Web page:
Inheritance sums decline as more adults opt for lifetime giving
31 Oct 2013
The value of traditional inheritance lump sums is falling as older generations choose to give away more of their wealth during their lifetime, new research suggests.
According to figures from the Office for National Statistics (ONS), nearly one in 10 over-55s regularly give money to family members in order to avoid a potential inheritance tax bill. A further 20% of those studied said they would do the same if they could afford to do so.
Experts claim older generations are also giving away more money to help their children deal with costs such as university fees, or to assist them to purchase their first property.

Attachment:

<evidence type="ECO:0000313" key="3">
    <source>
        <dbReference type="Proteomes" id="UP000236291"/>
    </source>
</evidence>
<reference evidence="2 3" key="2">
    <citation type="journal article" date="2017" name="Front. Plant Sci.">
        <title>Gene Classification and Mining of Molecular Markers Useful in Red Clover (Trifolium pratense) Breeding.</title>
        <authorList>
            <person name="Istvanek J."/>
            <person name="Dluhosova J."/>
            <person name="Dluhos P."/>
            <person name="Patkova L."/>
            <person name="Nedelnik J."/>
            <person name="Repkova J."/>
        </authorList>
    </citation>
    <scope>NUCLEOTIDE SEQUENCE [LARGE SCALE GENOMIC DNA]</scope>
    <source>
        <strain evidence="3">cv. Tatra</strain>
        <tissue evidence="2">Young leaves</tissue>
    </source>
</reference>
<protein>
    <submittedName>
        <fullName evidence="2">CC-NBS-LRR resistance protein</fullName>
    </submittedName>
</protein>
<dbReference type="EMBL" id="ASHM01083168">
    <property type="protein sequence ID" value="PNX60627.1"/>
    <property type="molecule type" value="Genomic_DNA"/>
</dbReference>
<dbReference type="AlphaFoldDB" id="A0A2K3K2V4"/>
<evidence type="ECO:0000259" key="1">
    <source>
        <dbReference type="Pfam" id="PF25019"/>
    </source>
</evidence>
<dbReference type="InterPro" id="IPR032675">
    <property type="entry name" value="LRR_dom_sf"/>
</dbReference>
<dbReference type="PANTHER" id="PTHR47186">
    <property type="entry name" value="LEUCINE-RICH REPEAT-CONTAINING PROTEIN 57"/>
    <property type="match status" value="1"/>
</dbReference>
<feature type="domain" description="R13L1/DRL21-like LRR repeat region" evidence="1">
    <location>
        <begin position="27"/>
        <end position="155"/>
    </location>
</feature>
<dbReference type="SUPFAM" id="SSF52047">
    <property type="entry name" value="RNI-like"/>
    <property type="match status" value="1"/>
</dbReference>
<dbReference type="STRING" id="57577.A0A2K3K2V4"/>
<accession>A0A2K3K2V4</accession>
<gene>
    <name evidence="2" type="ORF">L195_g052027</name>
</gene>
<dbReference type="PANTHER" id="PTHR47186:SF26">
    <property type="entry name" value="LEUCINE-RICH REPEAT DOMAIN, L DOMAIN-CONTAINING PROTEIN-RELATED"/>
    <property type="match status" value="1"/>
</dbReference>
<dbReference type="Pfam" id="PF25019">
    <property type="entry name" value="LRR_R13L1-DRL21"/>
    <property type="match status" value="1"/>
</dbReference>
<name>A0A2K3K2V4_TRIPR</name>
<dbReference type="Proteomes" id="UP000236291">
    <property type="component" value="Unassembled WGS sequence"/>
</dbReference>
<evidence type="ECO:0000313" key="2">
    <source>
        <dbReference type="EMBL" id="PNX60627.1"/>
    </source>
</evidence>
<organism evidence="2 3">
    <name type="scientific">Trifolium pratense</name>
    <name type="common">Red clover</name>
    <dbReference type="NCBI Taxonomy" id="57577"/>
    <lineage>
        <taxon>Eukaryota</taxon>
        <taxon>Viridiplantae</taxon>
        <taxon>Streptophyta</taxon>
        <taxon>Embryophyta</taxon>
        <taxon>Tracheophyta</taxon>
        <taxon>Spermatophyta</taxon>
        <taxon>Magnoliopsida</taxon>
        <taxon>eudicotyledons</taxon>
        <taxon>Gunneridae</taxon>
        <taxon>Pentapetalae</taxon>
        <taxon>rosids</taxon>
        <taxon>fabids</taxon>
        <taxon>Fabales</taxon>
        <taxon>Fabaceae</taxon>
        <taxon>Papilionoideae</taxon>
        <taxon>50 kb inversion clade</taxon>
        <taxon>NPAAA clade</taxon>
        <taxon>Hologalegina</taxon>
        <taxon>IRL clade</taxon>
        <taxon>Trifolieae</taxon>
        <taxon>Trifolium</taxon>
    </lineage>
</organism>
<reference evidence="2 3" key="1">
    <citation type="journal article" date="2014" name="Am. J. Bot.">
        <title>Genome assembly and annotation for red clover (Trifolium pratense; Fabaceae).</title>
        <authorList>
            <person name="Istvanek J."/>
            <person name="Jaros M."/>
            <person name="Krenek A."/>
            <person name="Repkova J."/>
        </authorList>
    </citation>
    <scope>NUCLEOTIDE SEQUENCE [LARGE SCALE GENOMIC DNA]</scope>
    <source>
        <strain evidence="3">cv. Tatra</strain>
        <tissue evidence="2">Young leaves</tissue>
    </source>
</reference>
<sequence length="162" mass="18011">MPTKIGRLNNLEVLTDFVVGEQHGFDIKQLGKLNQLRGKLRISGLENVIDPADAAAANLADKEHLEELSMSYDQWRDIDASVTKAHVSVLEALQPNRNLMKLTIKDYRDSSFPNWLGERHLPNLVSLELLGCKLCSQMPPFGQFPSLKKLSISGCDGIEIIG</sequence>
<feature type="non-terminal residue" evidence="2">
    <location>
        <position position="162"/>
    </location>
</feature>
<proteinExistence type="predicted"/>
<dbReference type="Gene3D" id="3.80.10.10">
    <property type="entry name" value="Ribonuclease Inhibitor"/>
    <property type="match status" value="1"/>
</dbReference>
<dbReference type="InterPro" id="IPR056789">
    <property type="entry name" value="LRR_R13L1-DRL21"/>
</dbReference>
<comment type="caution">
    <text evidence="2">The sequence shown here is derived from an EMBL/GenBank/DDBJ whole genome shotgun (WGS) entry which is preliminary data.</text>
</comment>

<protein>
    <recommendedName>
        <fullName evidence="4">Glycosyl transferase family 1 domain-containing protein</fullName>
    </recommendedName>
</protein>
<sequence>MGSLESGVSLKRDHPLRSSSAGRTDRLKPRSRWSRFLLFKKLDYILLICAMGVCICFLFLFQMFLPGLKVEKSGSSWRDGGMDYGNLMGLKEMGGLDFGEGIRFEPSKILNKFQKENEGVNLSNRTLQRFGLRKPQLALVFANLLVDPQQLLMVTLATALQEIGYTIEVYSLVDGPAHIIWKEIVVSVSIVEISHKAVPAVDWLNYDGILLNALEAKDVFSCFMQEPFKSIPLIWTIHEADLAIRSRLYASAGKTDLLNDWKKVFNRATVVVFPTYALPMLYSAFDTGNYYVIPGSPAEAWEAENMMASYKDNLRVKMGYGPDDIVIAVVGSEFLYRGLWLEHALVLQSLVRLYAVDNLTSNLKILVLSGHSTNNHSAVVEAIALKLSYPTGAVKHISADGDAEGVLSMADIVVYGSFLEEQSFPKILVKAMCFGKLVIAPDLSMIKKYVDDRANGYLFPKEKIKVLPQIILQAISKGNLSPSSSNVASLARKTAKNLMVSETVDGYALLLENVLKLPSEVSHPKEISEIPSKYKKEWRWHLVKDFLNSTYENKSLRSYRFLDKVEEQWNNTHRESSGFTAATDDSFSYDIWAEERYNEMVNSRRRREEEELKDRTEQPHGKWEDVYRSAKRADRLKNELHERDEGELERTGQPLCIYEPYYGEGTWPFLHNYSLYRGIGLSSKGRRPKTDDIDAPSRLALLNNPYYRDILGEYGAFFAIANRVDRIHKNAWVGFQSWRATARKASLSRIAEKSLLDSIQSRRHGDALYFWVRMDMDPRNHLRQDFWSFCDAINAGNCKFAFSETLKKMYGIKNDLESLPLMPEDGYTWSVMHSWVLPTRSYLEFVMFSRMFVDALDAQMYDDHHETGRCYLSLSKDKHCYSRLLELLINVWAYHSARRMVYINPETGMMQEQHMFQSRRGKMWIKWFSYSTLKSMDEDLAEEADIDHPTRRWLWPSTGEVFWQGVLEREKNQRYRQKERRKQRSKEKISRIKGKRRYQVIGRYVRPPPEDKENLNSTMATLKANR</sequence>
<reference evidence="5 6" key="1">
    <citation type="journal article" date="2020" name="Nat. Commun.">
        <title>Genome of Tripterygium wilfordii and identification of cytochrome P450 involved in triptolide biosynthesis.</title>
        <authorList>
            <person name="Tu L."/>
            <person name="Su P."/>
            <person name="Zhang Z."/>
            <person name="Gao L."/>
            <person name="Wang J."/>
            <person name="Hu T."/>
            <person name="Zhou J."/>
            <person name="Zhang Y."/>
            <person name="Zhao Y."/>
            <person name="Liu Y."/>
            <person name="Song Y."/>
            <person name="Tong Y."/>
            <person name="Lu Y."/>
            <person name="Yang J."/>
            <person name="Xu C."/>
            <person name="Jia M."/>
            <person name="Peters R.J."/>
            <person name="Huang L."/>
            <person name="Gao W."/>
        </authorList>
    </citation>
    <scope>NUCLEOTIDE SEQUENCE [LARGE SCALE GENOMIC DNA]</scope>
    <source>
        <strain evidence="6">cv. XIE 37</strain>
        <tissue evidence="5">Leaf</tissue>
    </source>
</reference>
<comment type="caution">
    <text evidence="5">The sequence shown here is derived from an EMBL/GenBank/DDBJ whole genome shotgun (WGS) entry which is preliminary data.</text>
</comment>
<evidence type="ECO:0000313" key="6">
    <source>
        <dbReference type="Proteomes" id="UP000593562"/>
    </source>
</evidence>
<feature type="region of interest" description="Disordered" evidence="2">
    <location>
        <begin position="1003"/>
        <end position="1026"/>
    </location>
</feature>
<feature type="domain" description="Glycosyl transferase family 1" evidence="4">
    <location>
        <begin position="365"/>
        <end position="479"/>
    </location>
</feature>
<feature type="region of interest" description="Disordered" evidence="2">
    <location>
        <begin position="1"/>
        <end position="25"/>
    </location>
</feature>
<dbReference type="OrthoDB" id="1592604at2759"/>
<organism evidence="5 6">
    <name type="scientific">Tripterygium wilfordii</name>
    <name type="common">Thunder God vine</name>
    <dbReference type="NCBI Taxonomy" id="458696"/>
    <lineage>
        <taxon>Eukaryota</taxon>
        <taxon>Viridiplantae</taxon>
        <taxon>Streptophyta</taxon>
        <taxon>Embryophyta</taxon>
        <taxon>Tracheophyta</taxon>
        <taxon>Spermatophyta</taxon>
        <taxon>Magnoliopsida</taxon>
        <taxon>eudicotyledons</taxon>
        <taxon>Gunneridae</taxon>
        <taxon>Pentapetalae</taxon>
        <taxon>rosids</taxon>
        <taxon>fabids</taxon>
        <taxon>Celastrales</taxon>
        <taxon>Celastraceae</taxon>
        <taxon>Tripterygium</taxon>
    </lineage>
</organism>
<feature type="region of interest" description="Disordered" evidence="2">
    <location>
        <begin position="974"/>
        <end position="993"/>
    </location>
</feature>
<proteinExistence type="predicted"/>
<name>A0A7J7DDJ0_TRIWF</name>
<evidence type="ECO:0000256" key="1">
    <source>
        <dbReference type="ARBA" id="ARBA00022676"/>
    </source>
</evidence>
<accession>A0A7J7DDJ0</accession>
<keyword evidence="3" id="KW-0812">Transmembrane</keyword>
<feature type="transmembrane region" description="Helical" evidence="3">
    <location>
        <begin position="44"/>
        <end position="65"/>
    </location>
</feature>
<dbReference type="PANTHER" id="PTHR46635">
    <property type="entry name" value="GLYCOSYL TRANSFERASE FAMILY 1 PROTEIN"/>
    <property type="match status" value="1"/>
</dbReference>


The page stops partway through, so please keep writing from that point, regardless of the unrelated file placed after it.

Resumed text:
‘It is implied that the inheritance they were planning to leave will be compromised as they are choosing to dip into their savings and give money to younger family members while they are still alive,’ said a spokesman for the ONS.
The data reveals that some 3.6% of UK adults – or 1.6 million – received an inheritance valued at more than £1,000 in a two-year period. Of this figure, more than half of inheritors received less than £10,000.
However, one tenth is believed to have inherited a sum of £125,000 or more.
The ONS found that nearly half of inheritances (46.8%) came from a parent or parent-in-law, whilst 22.5% came from grandparents. Perhaps surprisingly, just over one in 10 inheritances (11.1%) were bequeathed by an uncle or aunt.
We can advise on strategies to help keep your inheritance tax liability to a minimum – please contact us for advice tailored to your circumstances.